Hungry For A Day Feeds People, Fuels Generosity

By Leigh Harper, April 21, 2017

David Huey, founder of Hungry For A Day, might caution you to be careful what you read.

You may be inspired to do something drastic, like launch a nonprofit and feed thousands of people like he did after reading Donald Miller’s “A Million Miles in a Thousand Years: How I Learned to Live a Better Story.”

Huey was completing his first decade in the corporate world when he read the book, which he says struck him deeply. “I knew if I wanted to live a life with real meaning, I needed to be very intentional about the way I lived,” he says. Huey met with a close friend to talk about how he could begin to be a part of something bigger than himself and engage others to join him. Eventually he landed on the idea of supporting generosity projects aimed at relieving hunger.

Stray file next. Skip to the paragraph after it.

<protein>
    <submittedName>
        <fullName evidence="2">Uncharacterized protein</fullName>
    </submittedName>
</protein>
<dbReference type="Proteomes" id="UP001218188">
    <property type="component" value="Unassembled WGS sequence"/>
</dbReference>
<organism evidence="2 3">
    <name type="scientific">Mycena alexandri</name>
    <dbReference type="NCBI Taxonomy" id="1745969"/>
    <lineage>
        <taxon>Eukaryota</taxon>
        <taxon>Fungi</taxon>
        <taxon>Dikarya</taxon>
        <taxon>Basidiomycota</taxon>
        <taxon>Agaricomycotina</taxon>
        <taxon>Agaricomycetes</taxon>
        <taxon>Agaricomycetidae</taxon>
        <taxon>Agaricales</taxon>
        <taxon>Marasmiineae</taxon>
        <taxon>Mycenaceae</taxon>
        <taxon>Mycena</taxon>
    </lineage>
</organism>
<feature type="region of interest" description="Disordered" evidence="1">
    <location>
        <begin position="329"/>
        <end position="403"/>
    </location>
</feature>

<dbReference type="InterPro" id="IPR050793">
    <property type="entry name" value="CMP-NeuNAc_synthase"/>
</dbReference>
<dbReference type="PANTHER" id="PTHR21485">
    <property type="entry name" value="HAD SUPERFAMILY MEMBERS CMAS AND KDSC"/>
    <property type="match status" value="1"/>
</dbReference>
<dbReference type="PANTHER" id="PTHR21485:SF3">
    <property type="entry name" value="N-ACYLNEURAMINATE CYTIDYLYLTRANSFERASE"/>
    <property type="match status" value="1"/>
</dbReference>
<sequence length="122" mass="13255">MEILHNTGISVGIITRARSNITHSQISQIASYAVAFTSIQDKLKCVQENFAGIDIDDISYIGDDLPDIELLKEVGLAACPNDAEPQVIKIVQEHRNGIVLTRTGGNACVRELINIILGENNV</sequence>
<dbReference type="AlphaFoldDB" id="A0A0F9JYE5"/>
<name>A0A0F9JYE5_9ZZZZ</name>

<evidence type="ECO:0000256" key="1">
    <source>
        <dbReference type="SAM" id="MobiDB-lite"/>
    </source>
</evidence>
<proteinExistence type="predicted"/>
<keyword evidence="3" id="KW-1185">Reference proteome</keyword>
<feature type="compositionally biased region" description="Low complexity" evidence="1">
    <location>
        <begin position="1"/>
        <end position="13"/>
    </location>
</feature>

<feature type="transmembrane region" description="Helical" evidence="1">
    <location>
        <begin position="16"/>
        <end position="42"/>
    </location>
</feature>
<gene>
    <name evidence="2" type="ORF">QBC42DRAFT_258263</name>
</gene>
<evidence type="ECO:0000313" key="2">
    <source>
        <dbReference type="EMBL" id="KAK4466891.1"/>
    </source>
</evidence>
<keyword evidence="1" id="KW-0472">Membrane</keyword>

Several meetings and conversations later, Hungry For A Day was born in Atlanta with the launch of its first project in fall 2009. The organization’s mission is “inspiring generosity,” which happens through highlighting existing organizations already working in this space and adding horsepower.

“What we’ve discovered is that while people are aware of significant needs in their communities, they are not sure who to give to, or they simply haven’t given in a long time,” says Huey, who continues to work as sales director for an Atlanta-based consulting firm.

The Hungry For A Day model works by inviting individuals to fast for a day and then donate the money they would have spent on food to Hungry For A Day, which in turn donates it all to the partner organization.

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Hungry For A Day encourages people to fast and donate what they would have spent on food to a partner organization.

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